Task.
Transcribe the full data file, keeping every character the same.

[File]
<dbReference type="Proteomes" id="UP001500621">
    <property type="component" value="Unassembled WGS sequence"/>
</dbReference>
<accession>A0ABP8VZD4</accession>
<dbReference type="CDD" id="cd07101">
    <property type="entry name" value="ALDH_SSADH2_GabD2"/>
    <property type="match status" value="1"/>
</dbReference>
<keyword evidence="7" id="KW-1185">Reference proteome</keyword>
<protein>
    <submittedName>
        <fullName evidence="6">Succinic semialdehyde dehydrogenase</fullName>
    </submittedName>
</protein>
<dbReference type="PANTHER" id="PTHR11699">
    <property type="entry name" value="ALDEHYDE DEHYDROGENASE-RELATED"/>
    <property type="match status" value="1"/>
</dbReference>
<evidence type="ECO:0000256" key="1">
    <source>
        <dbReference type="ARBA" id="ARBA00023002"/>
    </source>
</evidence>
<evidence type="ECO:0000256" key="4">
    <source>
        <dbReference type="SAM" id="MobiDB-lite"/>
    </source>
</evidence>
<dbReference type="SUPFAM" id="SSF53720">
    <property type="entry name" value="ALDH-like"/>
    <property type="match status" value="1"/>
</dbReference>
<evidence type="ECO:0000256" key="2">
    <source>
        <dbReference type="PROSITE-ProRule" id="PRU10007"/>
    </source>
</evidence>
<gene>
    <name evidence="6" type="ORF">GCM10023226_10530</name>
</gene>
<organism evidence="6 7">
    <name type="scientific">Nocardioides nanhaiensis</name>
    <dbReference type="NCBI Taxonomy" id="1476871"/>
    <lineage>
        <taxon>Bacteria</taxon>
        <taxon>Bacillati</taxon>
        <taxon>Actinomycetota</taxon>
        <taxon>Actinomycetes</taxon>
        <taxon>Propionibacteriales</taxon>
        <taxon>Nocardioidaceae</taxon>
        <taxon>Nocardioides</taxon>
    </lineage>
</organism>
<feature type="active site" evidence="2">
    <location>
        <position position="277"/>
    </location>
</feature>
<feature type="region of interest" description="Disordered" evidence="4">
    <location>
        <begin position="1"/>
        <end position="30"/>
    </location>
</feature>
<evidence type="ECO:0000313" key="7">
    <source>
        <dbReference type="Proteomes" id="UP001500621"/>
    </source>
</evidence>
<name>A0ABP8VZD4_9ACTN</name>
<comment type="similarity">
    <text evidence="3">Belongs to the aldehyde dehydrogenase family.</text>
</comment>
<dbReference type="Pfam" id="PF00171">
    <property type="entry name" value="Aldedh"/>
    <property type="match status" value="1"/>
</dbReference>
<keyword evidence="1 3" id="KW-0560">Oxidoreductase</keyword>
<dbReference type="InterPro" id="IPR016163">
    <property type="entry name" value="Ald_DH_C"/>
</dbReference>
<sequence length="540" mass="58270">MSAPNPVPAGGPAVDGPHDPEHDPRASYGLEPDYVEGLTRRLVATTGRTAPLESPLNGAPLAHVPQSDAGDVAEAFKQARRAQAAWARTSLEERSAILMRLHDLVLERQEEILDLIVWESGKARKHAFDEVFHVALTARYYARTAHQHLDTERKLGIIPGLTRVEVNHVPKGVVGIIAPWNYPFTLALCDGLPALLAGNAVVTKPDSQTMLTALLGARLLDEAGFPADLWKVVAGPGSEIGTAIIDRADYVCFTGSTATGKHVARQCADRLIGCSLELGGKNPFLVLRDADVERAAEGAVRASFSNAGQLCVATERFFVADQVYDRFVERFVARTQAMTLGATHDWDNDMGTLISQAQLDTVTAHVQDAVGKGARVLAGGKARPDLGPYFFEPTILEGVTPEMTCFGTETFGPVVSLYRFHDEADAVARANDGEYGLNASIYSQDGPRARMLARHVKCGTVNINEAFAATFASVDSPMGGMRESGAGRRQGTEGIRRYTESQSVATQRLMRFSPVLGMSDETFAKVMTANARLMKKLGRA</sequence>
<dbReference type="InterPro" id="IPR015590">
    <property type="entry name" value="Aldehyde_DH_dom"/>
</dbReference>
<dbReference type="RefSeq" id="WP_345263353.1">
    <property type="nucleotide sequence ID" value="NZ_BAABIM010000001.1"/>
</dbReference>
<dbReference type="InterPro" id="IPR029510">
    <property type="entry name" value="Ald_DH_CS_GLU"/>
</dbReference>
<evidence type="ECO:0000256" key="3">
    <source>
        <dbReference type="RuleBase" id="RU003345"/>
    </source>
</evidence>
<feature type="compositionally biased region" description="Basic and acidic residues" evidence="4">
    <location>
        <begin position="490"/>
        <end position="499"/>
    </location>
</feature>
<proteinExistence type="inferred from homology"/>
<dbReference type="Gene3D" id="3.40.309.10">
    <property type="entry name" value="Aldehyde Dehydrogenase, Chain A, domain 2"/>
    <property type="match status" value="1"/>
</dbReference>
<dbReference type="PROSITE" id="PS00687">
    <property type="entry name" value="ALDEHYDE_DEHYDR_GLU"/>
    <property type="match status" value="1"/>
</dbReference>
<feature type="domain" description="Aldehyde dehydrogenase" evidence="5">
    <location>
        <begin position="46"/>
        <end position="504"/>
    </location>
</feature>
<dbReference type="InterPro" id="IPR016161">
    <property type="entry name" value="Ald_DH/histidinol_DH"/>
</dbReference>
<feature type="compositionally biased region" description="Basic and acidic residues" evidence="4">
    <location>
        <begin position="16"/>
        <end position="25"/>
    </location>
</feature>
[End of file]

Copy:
<dbReference type="Proteomes" id="UP001500621">
    <property type="component" value="Unassembled WGS sequence"/>
</dbReference>
<accession>A0ABP8VZD4</accession>
<dbReference type="CDD" id="cd07101">
    <property type="entry name" value="ALDH_SSADH2_GabD2"/>
    <property type="match status" value="1"/>
</dbReference>
<keyword evidence="7" id="KW-1185">Reference proteome</keyword>
<protein>
    <submittedName>
        <fullName evidence="6">Succinic semialdehyde dehydrogenase</fullName>
    </submittedName>
</protein>
<dbReference type="PANTHER" id="PTHR11699">
    <property type="entry name" value="ALDEHYDE DEHYDROGENASE-RELATED"/>
    <property type="match status" value="1"/>
</dbReference>
<evidence type="ECO:0000256" key="1">
    <source>
        <dbReference type="ARBA" id="ARBA00023002"/>
    </source>
</evidence>
<evidence type="ECO:0000256" key="4">
    <source>
        <dbReference type="SAM" id="MobiDB-lite"/>
    </source>
</evidence>
<dbReference type="SUPFAM" id="SSF53720">
    <property type="entry name" value="ALDH-like"/>
    <property type="match status" value="1"/>
</dbReference>
<evidence type="ECO:0000256" key="2">
    <source>
        <dbReference type="PROSITE-ProRule" id="PRU10007"/>
    </source>
</evidence>
<gene>
    <name evidence="6" type="ORF">GCM10023226_10530</name>
</gene>
<organism evidence="6 7">
    <name type="scientific">Nocardioides nanhaiensis</name>
    <dbReference type="NCBI Taxonomy" id="1476871"/>
    <lineage>
        <taxon>Bacteria</taxon>
        <taxon>Bacillati</taxon>
        <taxon>Actinomycetota</taxon>
        <taxon>Actinomycetes</taxon>
        <taxon>Propionibacteriales</taxon>
        <taxon>Nocardioidaceae</taxon>
        <taxon>Nocardioides</taxon>
    </lineage>
</organism>
<feature type="active site" evidence="2">
    <location>
        <position position="277"/>
    </location>
</feature>
<feature type="region of interest" description="Disordered" evidence="4">
    <location>
        <begin position="1"/>
        <end position="30"/>
    </location>
</feature>
<evidence type="ECO:0000313" key="7">
    <source>
        <dbReference type="Proteomes" id="UP001500621"/>
    </source>
</evidence>
<name>A0ABP8VZD4_9ACTN</name>
<comment type="similarity">
    <text evidence="3">Belongs to the aldehyde dehydrogenase family.</text>
</comment>
<dbReference type="Pfam" id="PF00171">
    <property type="entry name" value="Aldedh"/>
    <property type="match status" value="1"/>
</dbReference>
<keyword evidence="1 3" id="KW-0560">Oxidoreductase</keyword>
<dbReference type="InterPro" id="IPR016163">
    <property type="entry name" value="Ald_DH_C"/>
</dbReference>
<sequence length="540" mass="58270">MSAPNPVPAGGPAVDGPHDPEHDPRASYGLEPDYVEGLTRRLVATTGRTAPLESPLNGAPLAHVPQSDAGDVAEAFKQARRAQAAWARTSLEERSAILMRLHDLVLERQEEILDLIVWESGKARKHAFDEVFHVALTARYYARTAHQHLDTERKLGIIPGLTRVEVNHVPKGVVGIIAPWNYPFTLALCDGLPALLAGNAVVTKPDSQTMLTALLGARLLDEAGFPADLWKVVAGPGSEIGTAIIDRADYVCFTGSTATGKHVARQCADRLIGCSLELGGKNPFLVLRDADVERAAEGAVRASFSNAGQLCVATERFFVADQVYDRFVERFVARTQAMTLGATHDWDNDMGTLISQAQLDTVTAHVQDAVGKGARVLAGGKARPDLGPYFFEPTILEGVTPEMTCFGTETFGPVVSLYRFHDEADAVARANDGEYGLNASIYSQDGPRARMLARHVKCGTVNINEAFAATFASVDSPMGGMRESGAGRRQGTEGIRRYTESQSVATQRLMRFSPVLGMSDETFAKVMTANARLMKKLGRA</sequence>
<dbReference type="InterPro" id="IPR015590">
    <property type="entry name" value="Aldehyde_DH_dom"/>
</dbReference>
<dbReference type="RefSeq" id="WP_345263353.1">
    <property type="nucleotide sequence ID" value="NZ_BAABIM010000001.1"/>
</dbReference>
<dbReference type="InterPro" id="IPR029510">
    <property type="entry name" value="Ald_DH_CS_GLU"/>
</dbReference>
<evidence type="ECO:0000256" key="3">
    <source>
        <dbReference type="RuleBase" id="RU003345"/>
    </source>
</evidence>
<feature type="compositionally biased region" description="Basic and acidic residues" evidence="4">
    <location>
        <begin position="490"/>
        <end position="499"/>
    </location>
</feature>
<proteinExistence type="inferred from homology"/>
<dbReference type="Gene3D" id="3.40.309.10">
    <property type="entry name" value="Aldehyde Dehydrogenase, Chain A, domain 2"/>
    <property type="match status" value="1"/>
</dbReference>
<dbReference type="PROSITE" id="PS00687">
    <property type="entry name" value="ALDEHYDE_DEHYDR_GLU"/>
    <property type="match status" value="1"/>
</dbReference>
<feature type="domain" description="Aldehyde dehydrogenase" evidence="5">
    <location>
        <begin position="46"/>
        <end position="504"/>
    </location>
</feature>
<dbReference type="InterPro" id="IPR016161">
    <property type="entry name" value="Ald_DH/histidinol_DH"/>
</dbReference>
<feature type="compositionally biased region" description="Basic and acidic residues" evidence="4">
    <location>
        <begin position="16"/>
        <end position="25"/>
    </location>
</feature>